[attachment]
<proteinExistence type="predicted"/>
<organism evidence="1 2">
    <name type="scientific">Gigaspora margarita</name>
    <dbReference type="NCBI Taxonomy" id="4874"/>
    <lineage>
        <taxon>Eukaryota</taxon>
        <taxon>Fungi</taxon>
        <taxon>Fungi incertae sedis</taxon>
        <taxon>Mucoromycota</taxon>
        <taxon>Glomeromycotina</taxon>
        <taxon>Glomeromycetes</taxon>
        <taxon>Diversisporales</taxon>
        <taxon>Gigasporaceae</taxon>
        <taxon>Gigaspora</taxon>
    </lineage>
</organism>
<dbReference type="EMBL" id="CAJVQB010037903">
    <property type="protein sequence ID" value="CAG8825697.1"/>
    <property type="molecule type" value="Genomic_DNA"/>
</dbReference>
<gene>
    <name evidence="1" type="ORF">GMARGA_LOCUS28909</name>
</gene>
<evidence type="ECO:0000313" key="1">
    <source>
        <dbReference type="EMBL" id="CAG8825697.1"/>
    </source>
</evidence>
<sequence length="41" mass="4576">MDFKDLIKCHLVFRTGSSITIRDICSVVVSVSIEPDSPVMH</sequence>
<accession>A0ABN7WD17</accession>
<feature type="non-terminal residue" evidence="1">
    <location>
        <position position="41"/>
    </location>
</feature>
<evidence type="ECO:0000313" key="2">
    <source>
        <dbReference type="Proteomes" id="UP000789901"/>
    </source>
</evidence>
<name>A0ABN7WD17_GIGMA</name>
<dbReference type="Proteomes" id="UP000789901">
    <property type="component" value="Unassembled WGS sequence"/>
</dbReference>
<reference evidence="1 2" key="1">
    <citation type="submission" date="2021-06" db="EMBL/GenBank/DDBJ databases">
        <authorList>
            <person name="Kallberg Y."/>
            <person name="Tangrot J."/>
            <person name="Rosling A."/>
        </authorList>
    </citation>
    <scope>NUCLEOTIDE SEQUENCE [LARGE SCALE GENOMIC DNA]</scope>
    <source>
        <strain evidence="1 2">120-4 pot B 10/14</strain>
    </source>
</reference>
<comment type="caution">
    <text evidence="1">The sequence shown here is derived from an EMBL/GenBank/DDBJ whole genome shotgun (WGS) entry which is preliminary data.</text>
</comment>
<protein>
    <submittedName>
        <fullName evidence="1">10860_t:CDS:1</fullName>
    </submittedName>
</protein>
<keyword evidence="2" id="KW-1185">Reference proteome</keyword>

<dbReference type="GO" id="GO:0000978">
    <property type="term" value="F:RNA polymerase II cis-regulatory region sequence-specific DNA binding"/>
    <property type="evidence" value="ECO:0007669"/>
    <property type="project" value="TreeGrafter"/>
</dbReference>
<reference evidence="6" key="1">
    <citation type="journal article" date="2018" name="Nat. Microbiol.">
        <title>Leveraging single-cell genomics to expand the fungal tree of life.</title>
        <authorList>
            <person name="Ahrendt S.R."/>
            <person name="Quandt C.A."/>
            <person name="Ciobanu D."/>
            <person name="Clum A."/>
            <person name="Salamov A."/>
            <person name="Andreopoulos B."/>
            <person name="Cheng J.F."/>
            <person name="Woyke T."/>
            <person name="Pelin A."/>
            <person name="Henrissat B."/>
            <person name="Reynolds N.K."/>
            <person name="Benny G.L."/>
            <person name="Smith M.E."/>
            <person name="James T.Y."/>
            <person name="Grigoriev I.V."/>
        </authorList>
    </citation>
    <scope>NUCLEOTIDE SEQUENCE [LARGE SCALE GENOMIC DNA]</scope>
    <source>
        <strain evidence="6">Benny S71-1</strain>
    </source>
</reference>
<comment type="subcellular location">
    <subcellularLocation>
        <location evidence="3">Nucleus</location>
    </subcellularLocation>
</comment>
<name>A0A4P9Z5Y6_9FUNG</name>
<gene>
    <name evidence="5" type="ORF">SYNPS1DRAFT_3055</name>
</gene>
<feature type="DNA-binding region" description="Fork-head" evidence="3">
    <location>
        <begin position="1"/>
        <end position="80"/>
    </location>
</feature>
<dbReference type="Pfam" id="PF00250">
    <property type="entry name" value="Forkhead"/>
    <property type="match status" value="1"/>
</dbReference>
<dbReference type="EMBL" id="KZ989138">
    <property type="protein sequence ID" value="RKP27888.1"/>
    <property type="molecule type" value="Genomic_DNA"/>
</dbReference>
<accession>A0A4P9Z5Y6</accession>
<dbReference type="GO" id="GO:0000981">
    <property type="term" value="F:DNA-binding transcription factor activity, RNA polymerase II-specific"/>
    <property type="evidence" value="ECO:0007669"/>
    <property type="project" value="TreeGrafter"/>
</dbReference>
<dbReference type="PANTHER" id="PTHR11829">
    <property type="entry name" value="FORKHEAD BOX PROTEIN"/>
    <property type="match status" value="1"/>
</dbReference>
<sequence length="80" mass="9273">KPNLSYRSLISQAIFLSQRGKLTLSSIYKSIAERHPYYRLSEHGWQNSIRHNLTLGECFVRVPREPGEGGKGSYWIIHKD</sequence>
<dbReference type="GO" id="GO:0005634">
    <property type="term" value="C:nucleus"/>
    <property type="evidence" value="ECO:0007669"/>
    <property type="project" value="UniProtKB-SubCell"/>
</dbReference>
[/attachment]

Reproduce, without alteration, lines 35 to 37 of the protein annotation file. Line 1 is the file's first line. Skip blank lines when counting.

</feature>
<evidence type="ECO:0000313" key="2">
    <source>